VT lawmakers vote to uncap medical marijuana dispensaries, will study full legalization


By Eric Boehm | Watchdog.org

Marijuana legalization activists praised the Vermont Legislature this week for approving a bill to improve access to medical marijuana in the state and study the possibility of full legalization.

The bill, S.B. 247, would uncap the current limits on how many individuals can receive medical marijuana from the state’s four dispensaries. Under current law, medical marijuana dispensaries are limited to no more than 1,000 registered clients at any time.

MORE ACCESS: State lawmakers in Montpelier voted to remove caps on Vermont’s medical marijuana dispensary system.

But the newly approved legislation would allow the state’s four dispensaries — in Brandon, Brattleboro, Burlington and Montpelier — to serve anyone with a prescription for pot.

The bill will also allow dispensaries to deliver their products to individuals at home, and increases the legal limits for how much marijuana the dispensaries are allowed to keep in their inventories.

“The House and Senate should be commended for taking action to ensure seriously ill Vermonters have legal access to medical marijuana,” said Matt Simon, New England political director for the Marijuana Policy Project, which advocates for marijuana legalization.

The state Senate and House voted Wednesday to pass the bill, which is now awaiting Gov. Peter Shumlin’s signature. He hasn’t indicated if he will sign it and his staff didn’t return calls seeking comment on the bill.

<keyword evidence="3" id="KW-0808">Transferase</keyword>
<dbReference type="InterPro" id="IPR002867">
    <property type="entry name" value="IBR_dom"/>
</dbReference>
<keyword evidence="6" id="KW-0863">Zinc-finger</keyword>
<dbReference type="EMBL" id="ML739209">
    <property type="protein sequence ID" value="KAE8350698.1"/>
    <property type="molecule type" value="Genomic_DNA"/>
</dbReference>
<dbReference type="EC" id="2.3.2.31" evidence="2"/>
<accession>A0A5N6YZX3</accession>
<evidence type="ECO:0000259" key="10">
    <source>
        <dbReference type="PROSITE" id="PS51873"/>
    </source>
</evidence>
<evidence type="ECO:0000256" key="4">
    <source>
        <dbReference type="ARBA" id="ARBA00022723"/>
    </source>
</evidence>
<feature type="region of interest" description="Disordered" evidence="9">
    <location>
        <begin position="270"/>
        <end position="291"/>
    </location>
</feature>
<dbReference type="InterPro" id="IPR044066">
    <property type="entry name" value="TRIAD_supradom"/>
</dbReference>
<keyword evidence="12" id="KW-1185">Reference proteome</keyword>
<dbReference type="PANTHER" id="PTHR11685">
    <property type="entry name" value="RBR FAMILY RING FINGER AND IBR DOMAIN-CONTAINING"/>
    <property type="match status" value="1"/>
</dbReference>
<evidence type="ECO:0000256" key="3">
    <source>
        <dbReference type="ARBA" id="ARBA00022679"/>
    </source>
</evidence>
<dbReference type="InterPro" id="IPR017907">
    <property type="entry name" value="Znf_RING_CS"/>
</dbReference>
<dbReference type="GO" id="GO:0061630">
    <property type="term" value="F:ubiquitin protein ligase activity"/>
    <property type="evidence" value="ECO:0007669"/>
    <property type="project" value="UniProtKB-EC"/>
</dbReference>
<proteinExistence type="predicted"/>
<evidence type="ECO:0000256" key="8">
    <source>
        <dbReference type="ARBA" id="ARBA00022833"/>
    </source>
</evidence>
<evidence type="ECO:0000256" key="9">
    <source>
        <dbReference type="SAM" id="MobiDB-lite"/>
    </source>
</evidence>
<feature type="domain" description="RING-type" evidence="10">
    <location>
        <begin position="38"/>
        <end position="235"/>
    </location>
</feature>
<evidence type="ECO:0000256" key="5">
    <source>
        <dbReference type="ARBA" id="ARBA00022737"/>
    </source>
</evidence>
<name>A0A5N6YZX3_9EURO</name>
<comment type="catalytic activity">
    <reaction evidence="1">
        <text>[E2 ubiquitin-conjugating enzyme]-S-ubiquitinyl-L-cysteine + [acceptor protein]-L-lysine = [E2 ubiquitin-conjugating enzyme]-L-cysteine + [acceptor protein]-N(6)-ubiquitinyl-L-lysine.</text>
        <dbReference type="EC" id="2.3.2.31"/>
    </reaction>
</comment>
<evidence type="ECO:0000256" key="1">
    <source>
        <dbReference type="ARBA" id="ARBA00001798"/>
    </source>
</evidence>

State Sen. Jeannette White, D-Windham, who sponsored the legislation, told Vermont Public Radio the caps were forcing some people with medical problems to buy marijuana illegally.

The bill includes a request for the Shumlin administration to conduct a study on the possibility of full legalization of marijuana in the Green Mountain State. The study would examine the economic, safety and public health consequences if marijuana was legalized for adults and regulated in a similar fashion to alcohol.

“There is strong public support in Vermont and around the nation for ending the failed policy of marijuana prohibition,” Simon said.

Shumlin has indicated an interest in studying the issue. Earlier this year, he said it “makes sense” for Vermont to see what would happen if it followed states like Washington and Colorado towards legalizing the drug.

A bill to legalize marijuana in the state was introduced earlier this year by state Sen. David Zuckerman, P-Chittenden, but it hasn’t received a vote.

That bill would impose a $50 per ounce tax on marijuana. For comparison, an ounce of weed would cost about $68 in taxes under Colorado’s tax structure, which is based on price rather than weight.

Boehm can be reached at EBoehm@Watchdog.org and follow @WatchdogOrg and @EricBoehm87 on Twitter for more.